House Speaker Jimmy Naifeh gets my profiles-in-courage award for his ardent advocacy of an income tax. But the time has come for Naifeh to stop berating the Senate for its inability to follow his lead and start collaborating instead. An automobile tax might be coupled with a broadening of the one form of income tax the state already has: the Hall on tax dividends and interest. Its extension to capital gains on the sale of stock would yield on the order of $360 million, but with a lot of variability from year to year.

Another possibility that's gaining some support is to tap into the $812 million derived from gasoline and diesel fuel taxes that are presently dedicated to TDOT's road building empire. Mayor Victor Ashe, to his credit, has called for stripping TDOT of its dedicated funds and placing them all in the state's general fund where they could be used for any purpose. Short of that, the Legislature could at least extract enough to cover the $70 million cost of the highway patrol, truck inspections and the like that now come out of the general fund.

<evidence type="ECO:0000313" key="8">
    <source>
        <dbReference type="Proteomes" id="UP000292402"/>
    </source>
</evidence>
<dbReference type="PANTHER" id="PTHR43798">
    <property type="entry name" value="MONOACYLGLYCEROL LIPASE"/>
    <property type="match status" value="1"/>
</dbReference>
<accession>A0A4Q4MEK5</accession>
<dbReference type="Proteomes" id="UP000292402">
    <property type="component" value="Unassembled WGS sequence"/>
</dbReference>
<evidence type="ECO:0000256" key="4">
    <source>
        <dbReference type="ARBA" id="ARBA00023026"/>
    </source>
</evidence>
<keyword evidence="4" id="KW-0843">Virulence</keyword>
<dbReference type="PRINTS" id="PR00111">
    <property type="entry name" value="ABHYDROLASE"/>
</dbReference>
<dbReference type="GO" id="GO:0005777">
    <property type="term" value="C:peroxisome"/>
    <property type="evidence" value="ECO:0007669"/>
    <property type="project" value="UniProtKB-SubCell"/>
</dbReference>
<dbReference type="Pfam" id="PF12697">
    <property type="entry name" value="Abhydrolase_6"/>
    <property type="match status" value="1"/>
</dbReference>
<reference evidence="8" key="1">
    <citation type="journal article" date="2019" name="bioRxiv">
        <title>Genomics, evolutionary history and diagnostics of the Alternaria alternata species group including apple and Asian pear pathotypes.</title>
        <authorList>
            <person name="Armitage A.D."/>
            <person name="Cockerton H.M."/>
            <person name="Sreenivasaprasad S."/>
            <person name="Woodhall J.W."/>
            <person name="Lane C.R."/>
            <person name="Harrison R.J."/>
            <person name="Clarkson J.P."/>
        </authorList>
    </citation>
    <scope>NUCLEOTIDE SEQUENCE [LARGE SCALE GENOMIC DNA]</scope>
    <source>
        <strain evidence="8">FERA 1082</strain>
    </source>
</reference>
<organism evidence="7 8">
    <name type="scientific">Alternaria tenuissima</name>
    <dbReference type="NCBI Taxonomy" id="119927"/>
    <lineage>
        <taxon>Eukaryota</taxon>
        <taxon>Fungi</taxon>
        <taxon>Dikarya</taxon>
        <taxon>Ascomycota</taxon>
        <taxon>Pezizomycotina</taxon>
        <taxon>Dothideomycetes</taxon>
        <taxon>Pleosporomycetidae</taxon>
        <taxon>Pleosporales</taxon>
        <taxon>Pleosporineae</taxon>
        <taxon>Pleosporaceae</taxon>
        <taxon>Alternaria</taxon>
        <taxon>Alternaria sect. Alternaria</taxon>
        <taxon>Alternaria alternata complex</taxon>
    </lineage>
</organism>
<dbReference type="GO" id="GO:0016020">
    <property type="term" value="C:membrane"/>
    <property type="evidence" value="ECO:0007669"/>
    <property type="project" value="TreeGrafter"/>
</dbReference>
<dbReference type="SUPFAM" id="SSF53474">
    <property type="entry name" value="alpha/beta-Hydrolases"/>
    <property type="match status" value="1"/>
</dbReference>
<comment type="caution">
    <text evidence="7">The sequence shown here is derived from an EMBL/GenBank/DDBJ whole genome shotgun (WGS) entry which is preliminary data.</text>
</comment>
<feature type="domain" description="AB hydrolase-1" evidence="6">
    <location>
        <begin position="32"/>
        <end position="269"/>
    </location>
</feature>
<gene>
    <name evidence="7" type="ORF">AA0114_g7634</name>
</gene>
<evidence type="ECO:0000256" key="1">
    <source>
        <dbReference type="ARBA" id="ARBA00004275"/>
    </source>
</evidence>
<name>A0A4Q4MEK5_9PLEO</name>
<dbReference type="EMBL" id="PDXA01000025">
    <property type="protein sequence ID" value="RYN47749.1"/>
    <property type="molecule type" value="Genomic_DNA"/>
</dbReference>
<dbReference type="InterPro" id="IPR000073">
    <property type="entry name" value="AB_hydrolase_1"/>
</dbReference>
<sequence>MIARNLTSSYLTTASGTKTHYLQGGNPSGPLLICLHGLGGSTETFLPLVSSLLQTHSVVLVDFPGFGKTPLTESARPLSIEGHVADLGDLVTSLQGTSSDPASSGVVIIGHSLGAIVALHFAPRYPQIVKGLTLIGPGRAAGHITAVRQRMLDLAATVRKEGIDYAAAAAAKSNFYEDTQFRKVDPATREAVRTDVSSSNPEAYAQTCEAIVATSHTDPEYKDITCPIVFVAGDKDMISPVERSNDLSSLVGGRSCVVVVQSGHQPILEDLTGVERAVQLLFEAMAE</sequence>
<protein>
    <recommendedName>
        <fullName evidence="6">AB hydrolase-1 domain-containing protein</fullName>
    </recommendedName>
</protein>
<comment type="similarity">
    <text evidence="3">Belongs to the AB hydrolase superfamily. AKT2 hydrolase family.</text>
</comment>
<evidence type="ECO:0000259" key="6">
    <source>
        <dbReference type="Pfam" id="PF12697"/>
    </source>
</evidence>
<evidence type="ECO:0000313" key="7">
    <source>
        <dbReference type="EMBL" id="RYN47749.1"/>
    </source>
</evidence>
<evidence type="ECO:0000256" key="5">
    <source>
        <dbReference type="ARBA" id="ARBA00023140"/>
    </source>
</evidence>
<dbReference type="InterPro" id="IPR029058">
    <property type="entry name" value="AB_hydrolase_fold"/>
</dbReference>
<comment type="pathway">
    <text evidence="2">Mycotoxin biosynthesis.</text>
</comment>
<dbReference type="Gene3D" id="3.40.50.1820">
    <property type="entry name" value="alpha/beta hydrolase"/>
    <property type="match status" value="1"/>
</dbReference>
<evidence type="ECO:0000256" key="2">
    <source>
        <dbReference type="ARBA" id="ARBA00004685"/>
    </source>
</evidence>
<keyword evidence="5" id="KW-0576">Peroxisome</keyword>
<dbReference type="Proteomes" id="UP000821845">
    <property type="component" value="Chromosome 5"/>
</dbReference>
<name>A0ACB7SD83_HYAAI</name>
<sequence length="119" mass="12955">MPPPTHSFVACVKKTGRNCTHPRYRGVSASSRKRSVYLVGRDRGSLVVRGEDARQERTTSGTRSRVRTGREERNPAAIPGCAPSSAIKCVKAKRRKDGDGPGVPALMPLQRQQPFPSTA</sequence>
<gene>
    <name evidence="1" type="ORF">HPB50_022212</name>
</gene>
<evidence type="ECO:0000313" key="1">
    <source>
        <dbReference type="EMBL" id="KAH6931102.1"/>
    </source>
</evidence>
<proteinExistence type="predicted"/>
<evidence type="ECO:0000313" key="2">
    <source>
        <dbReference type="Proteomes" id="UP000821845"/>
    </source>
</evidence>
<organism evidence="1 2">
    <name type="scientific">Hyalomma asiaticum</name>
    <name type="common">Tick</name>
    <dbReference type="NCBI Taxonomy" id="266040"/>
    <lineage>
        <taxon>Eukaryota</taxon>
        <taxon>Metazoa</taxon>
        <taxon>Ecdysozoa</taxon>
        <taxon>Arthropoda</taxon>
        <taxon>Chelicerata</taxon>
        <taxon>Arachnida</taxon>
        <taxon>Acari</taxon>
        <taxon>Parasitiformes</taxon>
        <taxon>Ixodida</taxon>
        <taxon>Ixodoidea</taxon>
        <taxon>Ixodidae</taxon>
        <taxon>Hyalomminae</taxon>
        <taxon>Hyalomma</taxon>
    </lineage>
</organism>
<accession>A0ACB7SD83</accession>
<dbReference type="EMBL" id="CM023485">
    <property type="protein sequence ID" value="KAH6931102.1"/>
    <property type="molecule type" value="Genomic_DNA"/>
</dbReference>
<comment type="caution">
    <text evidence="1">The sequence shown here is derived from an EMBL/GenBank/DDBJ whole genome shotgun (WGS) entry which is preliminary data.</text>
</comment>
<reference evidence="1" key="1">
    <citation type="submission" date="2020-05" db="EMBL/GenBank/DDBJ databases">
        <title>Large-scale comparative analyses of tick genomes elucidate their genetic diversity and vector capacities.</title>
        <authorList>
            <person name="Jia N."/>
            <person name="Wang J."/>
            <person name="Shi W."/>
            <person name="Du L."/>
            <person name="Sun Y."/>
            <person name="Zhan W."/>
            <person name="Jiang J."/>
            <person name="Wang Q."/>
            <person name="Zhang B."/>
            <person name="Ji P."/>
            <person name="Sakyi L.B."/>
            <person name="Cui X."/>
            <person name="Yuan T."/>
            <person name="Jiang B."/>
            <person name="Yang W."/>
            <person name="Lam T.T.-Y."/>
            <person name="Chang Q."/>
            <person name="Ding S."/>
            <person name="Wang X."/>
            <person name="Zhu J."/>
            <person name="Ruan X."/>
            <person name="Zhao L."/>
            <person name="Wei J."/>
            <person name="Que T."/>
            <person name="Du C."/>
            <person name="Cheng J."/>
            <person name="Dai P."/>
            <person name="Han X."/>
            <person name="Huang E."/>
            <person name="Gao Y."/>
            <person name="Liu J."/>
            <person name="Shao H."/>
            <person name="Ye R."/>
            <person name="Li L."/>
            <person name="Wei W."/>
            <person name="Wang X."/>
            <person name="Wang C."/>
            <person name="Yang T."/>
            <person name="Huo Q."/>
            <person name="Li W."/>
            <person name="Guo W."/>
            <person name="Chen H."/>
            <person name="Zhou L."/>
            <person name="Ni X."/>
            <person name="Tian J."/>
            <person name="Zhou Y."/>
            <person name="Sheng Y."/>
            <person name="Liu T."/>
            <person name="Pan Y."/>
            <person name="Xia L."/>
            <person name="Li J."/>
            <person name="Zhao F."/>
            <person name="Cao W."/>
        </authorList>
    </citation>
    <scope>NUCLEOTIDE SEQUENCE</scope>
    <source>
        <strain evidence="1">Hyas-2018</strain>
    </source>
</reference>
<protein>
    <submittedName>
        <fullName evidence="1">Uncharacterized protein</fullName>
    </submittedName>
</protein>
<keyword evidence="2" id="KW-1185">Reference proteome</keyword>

It's an outrage and a source of shame—not pride—that Tennessee's interstate highways rank number one in the country while the state ranks next-to-last in education.

There's also a movement in the Senate to appoint a proverbial blue-ribbon commission to address tax restructuring and long term revenue needs—as though they hadn't been addressed before. But the state's next governor is likely to have a lot more sway on these issues than any commission. And both of the front runners, Democrat Phil Bredesen and Republican Van Hilleary, are running away from meaningful tax reform rather than toward it.

"I get very despondent when I look at the lack of vision for the future of the state," says Neel, who was the long-time dean of UT's College of Business before taking his post in Nashville.

So does the undersigned.